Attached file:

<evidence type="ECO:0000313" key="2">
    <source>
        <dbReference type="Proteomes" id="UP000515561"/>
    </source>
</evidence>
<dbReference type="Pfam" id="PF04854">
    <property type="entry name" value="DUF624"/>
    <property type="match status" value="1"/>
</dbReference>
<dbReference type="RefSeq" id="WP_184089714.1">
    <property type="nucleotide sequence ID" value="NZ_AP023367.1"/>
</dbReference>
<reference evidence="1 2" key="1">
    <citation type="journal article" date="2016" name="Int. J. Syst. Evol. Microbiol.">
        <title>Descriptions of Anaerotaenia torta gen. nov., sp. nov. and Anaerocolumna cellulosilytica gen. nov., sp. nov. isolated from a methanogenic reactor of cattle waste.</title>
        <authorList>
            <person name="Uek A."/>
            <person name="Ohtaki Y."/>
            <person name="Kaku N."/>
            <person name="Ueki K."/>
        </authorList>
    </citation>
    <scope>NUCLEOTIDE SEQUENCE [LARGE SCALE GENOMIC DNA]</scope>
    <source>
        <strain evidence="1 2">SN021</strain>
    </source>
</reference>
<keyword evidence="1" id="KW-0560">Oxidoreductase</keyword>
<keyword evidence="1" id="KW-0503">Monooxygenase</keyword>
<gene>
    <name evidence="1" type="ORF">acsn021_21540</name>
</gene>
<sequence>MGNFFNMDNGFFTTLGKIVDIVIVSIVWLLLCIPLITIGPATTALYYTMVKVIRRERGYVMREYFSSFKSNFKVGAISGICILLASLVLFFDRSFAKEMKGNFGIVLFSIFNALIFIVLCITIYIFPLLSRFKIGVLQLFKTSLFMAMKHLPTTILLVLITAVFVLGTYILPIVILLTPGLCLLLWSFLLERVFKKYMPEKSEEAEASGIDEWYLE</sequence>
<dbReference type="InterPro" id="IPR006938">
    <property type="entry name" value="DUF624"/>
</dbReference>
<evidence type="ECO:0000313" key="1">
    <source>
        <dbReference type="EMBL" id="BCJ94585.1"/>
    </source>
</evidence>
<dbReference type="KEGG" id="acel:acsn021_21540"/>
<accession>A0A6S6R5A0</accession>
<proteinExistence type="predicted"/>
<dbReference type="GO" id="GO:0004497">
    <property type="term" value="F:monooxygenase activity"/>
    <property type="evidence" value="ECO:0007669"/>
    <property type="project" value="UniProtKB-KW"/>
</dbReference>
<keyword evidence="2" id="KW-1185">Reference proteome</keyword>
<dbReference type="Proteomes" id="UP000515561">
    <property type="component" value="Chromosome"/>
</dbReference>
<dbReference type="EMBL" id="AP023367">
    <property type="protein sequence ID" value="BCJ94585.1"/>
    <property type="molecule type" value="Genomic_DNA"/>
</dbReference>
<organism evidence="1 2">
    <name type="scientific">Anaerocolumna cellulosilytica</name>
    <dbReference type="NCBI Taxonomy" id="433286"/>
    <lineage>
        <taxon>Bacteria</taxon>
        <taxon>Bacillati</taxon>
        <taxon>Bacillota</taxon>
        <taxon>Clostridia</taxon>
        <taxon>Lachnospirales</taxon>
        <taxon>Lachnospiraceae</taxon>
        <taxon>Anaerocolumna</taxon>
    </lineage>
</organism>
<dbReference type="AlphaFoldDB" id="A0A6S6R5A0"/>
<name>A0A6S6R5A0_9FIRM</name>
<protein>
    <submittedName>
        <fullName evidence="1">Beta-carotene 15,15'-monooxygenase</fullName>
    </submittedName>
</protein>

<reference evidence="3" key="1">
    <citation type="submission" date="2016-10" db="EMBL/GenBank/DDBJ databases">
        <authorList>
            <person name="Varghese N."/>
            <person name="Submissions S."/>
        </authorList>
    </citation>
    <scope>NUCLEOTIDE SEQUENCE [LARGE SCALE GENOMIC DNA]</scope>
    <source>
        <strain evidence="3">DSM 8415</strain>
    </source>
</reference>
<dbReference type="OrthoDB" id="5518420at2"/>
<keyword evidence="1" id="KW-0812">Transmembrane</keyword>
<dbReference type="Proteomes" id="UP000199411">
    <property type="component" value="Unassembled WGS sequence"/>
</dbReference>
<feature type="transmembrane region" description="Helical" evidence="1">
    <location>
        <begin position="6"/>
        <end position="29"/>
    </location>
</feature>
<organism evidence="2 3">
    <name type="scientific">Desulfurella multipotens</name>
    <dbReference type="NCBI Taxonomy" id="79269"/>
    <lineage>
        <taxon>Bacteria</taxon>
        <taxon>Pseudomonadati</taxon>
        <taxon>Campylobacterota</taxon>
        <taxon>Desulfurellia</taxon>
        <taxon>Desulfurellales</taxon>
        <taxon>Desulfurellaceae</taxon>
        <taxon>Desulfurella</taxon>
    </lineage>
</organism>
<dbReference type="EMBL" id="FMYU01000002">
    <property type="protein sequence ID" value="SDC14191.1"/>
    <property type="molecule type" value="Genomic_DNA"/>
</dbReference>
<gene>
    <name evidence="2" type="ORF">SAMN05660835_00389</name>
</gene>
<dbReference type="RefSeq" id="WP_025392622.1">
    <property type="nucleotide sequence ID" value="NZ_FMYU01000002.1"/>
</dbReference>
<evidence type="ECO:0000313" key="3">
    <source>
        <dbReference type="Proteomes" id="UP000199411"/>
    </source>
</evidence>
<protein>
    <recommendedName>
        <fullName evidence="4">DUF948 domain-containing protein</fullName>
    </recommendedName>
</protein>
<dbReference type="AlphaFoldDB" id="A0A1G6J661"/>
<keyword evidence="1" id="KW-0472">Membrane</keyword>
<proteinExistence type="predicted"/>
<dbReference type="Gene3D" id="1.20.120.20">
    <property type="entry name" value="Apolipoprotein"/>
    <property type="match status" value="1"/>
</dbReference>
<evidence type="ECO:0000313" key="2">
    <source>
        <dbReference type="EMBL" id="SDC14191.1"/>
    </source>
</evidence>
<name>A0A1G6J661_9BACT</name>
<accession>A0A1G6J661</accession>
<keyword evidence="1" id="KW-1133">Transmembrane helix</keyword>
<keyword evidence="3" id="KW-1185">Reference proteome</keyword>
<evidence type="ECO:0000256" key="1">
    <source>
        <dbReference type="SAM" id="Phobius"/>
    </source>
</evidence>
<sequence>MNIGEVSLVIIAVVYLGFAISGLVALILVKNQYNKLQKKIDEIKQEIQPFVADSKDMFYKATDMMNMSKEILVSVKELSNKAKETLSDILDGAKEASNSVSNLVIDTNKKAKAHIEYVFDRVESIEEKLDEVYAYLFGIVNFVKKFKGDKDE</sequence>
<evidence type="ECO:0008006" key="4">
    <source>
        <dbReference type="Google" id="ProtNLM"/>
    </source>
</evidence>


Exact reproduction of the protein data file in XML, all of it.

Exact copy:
<evidence type="ECO:0000313" key="2">
    <source>
        <dbReference type="Proteomes" id="UP000515561"/>
    </source>
</evidence>
<dbReference type="Pfam" id="PF04854">
    <property type="entry name" value="DUF624"/>
    <property type="match status" value="1"/>
</dbReference>
<dbReference type="RefSeq" id="WP_184089714.1">
    <property type="nucleotide sequence ID" value="NZ_AP023367.1"/>
</dbReference>
<reference evidence="1 2" key="1">
    <citation type="journal article" date="2016" name="Int. J. Syst. Evol. Microbiol.">
        <title>Descriptions of Anaerotaenia torta gen. nov., sp. nov. and Anaerocolumna cellulosilytica gen. nov., sp. nov. isolated from a methanogenic reactor of cattle waste.</title>
        <authorList>
            <person name="Uek A."/>
            <person name="Ohtaki Y."/>
            <person name="Kaku N."/>
            <person name="Ueki K."/>
        </authorList>
    </citation>
    <scope>NUCLEOTIDE SEQUENCE [LARGE SCALE GENOMIC DNA]</scope>
    <source>
        <strain evidence="1 2">SN021</strain>
    </source>
</reference>
<keyword evidence="1" id="KW-0560">Oxidoreductase</keyword>
<keyword evidence="1" id="KW-0503">Monooxygenase</keyword>
<gene>
    <name evidence="1" type="ORF">acsn021_21540</name>
</gene>
<sequence>MGNFFNMDNGFFTTLGKIVDIVIVSIVWLLLCIPLITIGPATTALYYTMVKVIRRERGYVMREYFSSFKSNFKVGAISGICILLASLVLFFDRSFAKEMKGNFGIVLFSIFNALIFIVLCITIYIFPLLSRFKIGVLQLFKTSLFMAMKHLPTTILLVLITAVFVLGTYILPIVILLTPGLCLLLWSFLLERVFKKYMPEKSEEAEASGIDEWYLE</sequence>
<dbReference type="InterPro" id="IPR006938">
    <property type="entry name" value="DUF624"/>
</dbReference>
<evidence type="ECO:0000313" key="1">
    <source>
        <dbReference type="EMBL" id="BCJ94585.1"/>
    </source>
</evidence>
<dbReference type="KEGG" id="acel:acsn021_21540"/>
<accession>A0A6S6R5A0</accession>
<proteinExistence type="predicted"/>
<dbReference type="GO" id="GO:0004497">
    <property type="term" value="F:monooxygenase activity"/>
    <property type="evidence" value="ECO:0007669"/>
    <property type="project" value="UniProtKB-KW"/>
</dbReference>
<keyword evidence="2" id="KW-1185">Reference proteome</keyword>
<dbReference type="Proteomes" id="UP000515561">
    <property type="component" value="Chromosome"/>
</dbReference>
<dbReference type="EMBL" id="AP023367">
    <property type="protein sequence ID" value="BCJ94585.1"/>
    <property type="molecule type" value="Genomic_DNA"/>
</dbReference>
<organism evidence="1 2">
    <name type="scientific">Anaerocolumna cellulosilytica</name>
    <dbReference type="NCBI Taxonomy" id="433286"/>
    <lineage>
        <taxon>Bacteria</taxon>
        <taxon>Bacillati</taxon>
        <taxon>Bacillota</taxon>
        <taxon>Clostridia</taxon>
        <taxon>Lachnospirales</taxon>
        <taxon>Lachnospiraceae</taxon>
        <taxon>Anaerocolumna</taxon>
    </lineage>
</organism>
<dbReference type="AlphaFoldDB" id="A0A6S6R5A0"/>
<name>A0A6S6R5A0_9FIRM</name>
<protein>
    <submittedName>
        <fullName evidence="1">Beta-carotene 15,15'-monooxygenase</fullName>
    </submittedName>
</protein>

<reference evidence="3" key="1">
    <citation type="submission" date="2016-10" db="EMBL/GenBank/DDBJ databases">
        <authorList>
            <person name="Varghese N."/>
            <person name="Submissions S."/>
        </authorList>
    </citation>
    <scope>NUCLEOTIDE SEQUENCE [LARGE SCALE GENOMIC DNA]</scope>
    <source>
        <strain evidence="3">DSM 8415</strain>
    </source>
</reference>
<dbReference type="OrthoDB" id="5518420at2"/>
<keyword evidence="1" id="KW-0812">Transmembrane</keyword>
<dbReference type="Proteomes" id="UP000199411">
    <property type="component" value="Unassembled WGS sequence"/>
</dbReference>
<feature type="transmembrane region" description="Helical" evidence="1">
    <location>
        <begin position="6"/>
        <end position="29"/>
    </location>
</feature>
<organism evidence="2 3">
    <name type="scientific">Desulfurella multipotens</name>
    <dbReference type="NCBI Taxonomy" id="79269"/>
    <lineage>
        <taxon>Bacteria</taxon>
        <taxon>Pseudomonadati</taxon>
        <taxon>Campylobacterota</taxon>
        <taxon>Desulfurellia</taxon>
        <taxon>Desulfurellales</taxon>
        <taxon>Desulfurellaceae</taxon>
        <taxon>Desulfurella</taxon>
    </lineage>
</organism>
<dbReference type="EMBL" id="FMYU01000002">
    <property type="protein sequence ID" value="SDC14191.1"/>
    <property type="molecule type" value="Genomic_DNA"/>
</dbReference>
<gene>
    <name evidence="2" type="ORF">SAMN05660835_00389</name>
</gene>
<dbReference type="RefSeq" id="WP_025392622.1">
    <property type="nucleotide sequence ID" value="NZ_FMYU01000002.1"/>
</dbReference>
<evidence type="ECO:0000313" key="3">
    <source>
        <dbReference type="Proteomes" id="UP000199411"/>
    </source>
</evidence>
<protein>
    <recommendedName>
        <fullName evidence="4">DUF948 domain-containing protein</fullName>
    </recommendedName>
</protein>
<dbReference type="AlphaFoldDB" id="A0A1G6J661"/>
<keyword evidence="1" id="KW-0472">Membrane</keyword>
<proteinExistence type="predicted"/>
<dbReference type="Gene3D" id="1.20.120.20">
    <property type="entry name" value="Apolipoprotein"/>
    <property type="match status" value="1"/>
</dbReference>
<evidence type="ECO:0000313" key="2">
    <source>
        <dbReference type="EMBL" id="SDC14191.1"/>
    </source>
</evidence>
<name>A0A1G6J661_9BACT</name>
<accession>A0A1G6J661</accession>
<keyword evidence="1" id="KW-1133">Transmembrane helix</keyword>
<keyword evidence="3" id="KW-1185">Reference proteome</keyword>
<evidence type="ECO:0000256" key="1">
    <source>
        <dbReference type="SAM" id="Phobius"/>
    </source>
</evidence>
<sequence>MNIGEVSLVIIAVVYLGFAISGLVALILVKNQYNKLQKKIDEIKQEIQPFVADSKDMFYKATDMMNMSKEILVSVKELSNKAKETLSDILDGAKEASNSVSNLVIDTNKKAKAHIEYVFDRVESIEEKLDEVYAYLFGIVNFVKKFKGDKDE</sequence>
<evidence type="ECO:0008006" key="4">
    <source>
        <dbReference type="Google" id="ProtNLM"/>
    </source>
</evidence>